But I don’t think we had any idea about the broad demand for our mapping services until we received an email from The Center for Educational Technology (CET). CET is a non-governmental organization dedicated to the advancement of education in Israel.  CET explained that it was working with the Israeli Ministry of Education to write a high school Geography textbook about “People and their Social and Cultural Environment.” The book will be published in Hebrew and in Arabic.

CET asked for permission to publish one of our maps in both the published and online versions of the book. The map shows the 2008 per capita income of Detroiters by census block group.

“The goal of showing this map,” wrote the Center for Educational Technology, “is to teach about the socio economic differences in urban regions. We are looking at the factors and reasons for those differences along with the problems difference creates and ways of coping.”

In 2010, we received several international requests for information, and even hosted urban planning students from as far away as Dresden and Toronto. In 2011, we hope to continue to serve the data and mapping needs of Detroit  and even the world, as it comes to our doorstep.

Your Facebook status could increase your insurance premiums

By now you know that colleges, universities and potential employers scour the social networks before making admission or employment decisions. But I’ll be you never guessed that what you post on Facebook could affect your insurance premiums!

According to the Wall Street Journal, “Insurers have long used blood and urine tests to assess people’s health—a costly process. Today, however, data-gathering companies have such extensive files on most U.S. consumers—online shopping details, catalog purchases, magazine subscriptions, leisure activities and information from social-networking sites—that some insurers are exploring whether data can reveal nearly as much about a person as a lab analysis of their bodily fluids.”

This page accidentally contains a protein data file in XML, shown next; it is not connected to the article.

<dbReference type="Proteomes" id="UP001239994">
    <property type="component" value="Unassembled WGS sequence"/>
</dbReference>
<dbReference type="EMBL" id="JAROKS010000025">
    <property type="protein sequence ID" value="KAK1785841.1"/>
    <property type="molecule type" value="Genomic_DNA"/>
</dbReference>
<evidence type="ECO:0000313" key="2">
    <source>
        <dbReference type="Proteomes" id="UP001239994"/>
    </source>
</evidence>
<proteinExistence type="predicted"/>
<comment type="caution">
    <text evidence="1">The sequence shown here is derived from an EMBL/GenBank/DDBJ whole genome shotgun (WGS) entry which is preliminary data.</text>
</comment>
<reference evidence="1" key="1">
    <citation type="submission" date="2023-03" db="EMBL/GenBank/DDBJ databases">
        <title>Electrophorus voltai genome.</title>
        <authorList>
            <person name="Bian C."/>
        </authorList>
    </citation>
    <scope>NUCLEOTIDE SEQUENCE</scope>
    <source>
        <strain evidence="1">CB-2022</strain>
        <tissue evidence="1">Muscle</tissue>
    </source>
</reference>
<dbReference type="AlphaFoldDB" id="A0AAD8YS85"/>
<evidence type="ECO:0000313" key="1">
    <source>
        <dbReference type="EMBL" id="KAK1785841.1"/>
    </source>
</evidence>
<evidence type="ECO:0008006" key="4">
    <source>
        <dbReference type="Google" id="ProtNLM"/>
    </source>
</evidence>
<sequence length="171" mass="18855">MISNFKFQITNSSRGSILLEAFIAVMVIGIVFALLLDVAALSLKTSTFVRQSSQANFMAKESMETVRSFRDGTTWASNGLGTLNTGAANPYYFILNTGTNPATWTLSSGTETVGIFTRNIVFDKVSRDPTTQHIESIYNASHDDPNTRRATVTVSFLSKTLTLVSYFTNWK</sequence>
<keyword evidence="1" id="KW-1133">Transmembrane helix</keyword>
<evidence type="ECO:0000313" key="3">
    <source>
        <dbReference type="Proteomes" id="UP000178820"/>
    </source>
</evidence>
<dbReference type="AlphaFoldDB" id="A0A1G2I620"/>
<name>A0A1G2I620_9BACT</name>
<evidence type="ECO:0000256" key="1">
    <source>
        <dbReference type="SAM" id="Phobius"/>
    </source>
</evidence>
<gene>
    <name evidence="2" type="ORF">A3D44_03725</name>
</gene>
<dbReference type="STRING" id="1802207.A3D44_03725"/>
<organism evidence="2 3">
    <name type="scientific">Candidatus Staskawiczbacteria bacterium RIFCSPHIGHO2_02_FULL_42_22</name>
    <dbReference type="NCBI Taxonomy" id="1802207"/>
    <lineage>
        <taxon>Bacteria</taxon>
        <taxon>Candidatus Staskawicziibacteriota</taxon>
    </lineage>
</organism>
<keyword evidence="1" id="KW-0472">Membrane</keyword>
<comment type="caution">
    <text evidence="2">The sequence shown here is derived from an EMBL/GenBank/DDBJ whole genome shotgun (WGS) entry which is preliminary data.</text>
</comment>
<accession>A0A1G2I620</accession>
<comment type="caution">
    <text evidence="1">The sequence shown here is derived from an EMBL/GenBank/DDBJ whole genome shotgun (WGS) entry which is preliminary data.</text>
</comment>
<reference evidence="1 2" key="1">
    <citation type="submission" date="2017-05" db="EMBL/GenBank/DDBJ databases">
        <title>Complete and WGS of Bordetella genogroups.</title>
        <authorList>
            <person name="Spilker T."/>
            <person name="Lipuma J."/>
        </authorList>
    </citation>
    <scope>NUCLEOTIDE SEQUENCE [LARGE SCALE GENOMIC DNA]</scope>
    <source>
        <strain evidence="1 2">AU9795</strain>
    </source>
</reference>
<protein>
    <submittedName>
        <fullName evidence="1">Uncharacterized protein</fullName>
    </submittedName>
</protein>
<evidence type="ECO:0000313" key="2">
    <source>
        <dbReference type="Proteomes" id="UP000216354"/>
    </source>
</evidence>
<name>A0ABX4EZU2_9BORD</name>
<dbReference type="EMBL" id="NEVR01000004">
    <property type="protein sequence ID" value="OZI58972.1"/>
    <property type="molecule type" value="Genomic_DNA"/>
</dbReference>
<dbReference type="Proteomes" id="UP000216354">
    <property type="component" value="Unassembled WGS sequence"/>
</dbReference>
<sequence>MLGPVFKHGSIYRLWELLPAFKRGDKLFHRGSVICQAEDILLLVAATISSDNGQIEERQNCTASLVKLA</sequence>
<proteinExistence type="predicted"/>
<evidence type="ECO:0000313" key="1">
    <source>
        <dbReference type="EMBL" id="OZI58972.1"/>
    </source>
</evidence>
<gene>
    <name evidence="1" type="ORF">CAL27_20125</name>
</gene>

The data, which come from many online sources, are being aggregated and analyzed in ways that can be used for “predictive modeling” of future behaviors—including your lifespan.

For example, the British insurance agency, Aviva, wanted to estimate a person’s risk for illnesses like high blood pressure and depression. Because those diseases are closely related to lifestyle, researchers created a model where premiums could be based upon information like exercise habits and fast-food diets. If the data show that you are more likely to be a runner than a couch potato, your premiums may be lower.

What you post online could be part of that data pull. Acxiom Corp., one of the biggest data firms, told the Wall Street Journal that it acquired a limited amount of “public” information from social-networking sites to help “our clients to identify active social-media users, their favorite networks, how socially active they are versus the norm, and on what kind of fan pages they participate.”  Acxiom takes in three billion pieces of information daily as “businesses seek to ‘monetize’ information about their customers.”  

I was particularly swayed by the warning from an analyst at Celent, an insurance consulting firm. “Whether people actually realize it or not, they are significantly increasing their personal transparency (by socializing online),” said Celent’s Mike Fitzgerald. “It’s all public, and it’s electronically mineable.”

So next time, instead of posting on Facebook that you are off for an evening of beer, chips, and a greasy burger, think about how that might affect your insurance premiums. Bragging about jogging to the local market for bananas, spinach and a little salmon might be the better approach.